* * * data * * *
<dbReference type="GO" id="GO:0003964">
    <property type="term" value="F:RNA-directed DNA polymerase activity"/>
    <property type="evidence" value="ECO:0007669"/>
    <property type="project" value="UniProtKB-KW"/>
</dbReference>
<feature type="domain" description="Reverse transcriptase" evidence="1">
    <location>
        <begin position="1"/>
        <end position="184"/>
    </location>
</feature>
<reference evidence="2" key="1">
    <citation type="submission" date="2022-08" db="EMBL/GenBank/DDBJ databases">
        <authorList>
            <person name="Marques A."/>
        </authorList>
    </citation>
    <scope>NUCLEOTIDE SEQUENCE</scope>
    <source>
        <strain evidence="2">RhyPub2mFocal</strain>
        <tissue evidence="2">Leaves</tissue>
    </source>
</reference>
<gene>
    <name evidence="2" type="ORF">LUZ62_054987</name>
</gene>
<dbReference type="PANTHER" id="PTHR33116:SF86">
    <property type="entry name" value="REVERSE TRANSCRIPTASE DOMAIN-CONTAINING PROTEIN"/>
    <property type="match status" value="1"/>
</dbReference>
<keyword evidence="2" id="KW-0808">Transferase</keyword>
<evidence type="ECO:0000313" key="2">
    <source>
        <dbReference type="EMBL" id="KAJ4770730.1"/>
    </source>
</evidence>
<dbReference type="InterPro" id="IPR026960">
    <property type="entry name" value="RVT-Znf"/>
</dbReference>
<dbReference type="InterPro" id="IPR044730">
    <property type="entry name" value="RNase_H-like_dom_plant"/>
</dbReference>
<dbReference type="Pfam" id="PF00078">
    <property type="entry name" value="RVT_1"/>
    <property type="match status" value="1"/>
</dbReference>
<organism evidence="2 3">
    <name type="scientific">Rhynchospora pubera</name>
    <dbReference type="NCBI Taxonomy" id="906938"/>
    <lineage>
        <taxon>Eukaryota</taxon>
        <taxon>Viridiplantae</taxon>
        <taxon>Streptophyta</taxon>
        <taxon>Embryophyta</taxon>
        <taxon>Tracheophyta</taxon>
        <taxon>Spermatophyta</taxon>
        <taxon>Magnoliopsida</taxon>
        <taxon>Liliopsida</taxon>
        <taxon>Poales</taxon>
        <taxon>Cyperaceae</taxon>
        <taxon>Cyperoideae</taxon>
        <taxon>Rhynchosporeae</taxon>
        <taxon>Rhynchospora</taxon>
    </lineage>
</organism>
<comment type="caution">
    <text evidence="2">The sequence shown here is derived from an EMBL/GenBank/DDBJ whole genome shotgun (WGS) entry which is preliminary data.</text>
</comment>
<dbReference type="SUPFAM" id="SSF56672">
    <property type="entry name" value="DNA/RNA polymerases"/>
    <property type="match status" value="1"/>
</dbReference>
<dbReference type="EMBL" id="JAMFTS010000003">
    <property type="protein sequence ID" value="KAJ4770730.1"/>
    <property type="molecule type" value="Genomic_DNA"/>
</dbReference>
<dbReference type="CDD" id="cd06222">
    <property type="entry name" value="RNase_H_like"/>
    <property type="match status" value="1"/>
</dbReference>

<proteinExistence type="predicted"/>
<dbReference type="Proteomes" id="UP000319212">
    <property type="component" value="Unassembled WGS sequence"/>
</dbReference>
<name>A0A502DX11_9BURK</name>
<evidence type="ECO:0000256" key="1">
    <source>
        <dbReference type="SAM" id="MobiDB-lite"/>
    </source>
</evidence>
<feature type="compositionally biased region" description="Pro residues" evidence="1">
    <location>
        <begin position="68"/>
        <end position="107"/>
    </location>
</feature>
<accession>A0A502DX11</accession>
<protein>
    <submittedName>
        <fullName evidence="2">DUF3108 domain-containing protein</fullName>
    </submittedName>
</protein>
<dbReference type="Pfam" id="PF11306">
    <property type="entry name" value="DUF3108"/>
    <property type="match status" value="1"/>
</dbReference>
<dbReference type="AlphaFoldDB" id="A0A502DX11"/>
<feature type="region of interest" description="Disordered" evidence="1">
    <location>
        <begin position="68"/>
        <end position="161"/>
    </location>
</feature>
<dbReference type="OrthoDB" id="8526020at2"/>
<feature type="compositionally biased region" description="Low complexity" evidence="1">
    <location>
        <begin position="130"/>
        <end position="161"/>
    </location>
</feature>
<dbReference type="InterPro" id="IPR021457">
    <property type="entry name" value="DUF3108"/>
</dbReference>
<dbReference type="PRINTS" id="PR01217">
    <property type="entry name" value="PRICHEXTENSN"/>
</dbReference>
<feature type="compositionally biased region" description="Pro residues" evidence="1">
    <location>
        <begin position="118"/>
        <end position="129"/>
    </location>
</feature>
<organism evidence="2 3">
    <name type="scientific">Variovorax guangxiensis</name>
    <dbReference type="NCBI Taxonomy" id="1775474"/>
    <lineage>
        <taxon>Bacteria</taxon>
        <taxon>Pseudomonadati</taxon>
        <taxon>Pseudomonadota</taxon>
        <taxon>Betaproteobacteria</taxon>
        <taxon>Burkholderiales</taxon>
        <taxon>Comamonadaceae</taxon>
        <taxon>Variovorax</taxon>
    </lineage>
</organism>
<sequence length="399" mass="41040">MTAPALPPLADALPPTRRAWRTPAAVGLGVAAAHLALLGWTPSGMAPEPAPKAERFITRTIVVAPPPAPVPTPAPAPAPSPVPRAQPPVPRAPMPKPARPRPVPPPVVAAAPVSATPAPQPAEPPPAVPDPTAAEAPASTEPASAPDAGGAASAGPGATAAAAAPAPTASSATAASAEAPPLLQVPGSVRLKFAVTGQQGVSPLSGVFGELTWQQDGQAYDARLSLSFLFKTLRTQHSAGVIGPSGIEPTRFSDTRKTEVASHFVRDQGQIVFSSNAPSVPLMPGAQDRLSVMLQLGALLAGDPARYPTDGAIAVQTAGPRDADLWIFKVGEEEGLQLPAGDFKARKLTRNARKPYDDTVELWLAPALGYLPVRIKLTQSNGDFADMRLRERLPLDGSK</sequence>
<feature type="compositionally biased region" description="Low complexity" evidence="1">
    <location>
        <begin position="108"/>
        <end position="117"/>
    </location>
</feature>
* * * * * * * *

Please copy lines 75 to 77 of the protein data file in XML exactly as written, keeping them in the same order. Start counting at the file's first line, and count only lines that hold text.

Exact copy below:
    <property type="molecule type" value="Genomic_DNA"/>
</dbReference>
<dbReference type="CDD" id="cd06222">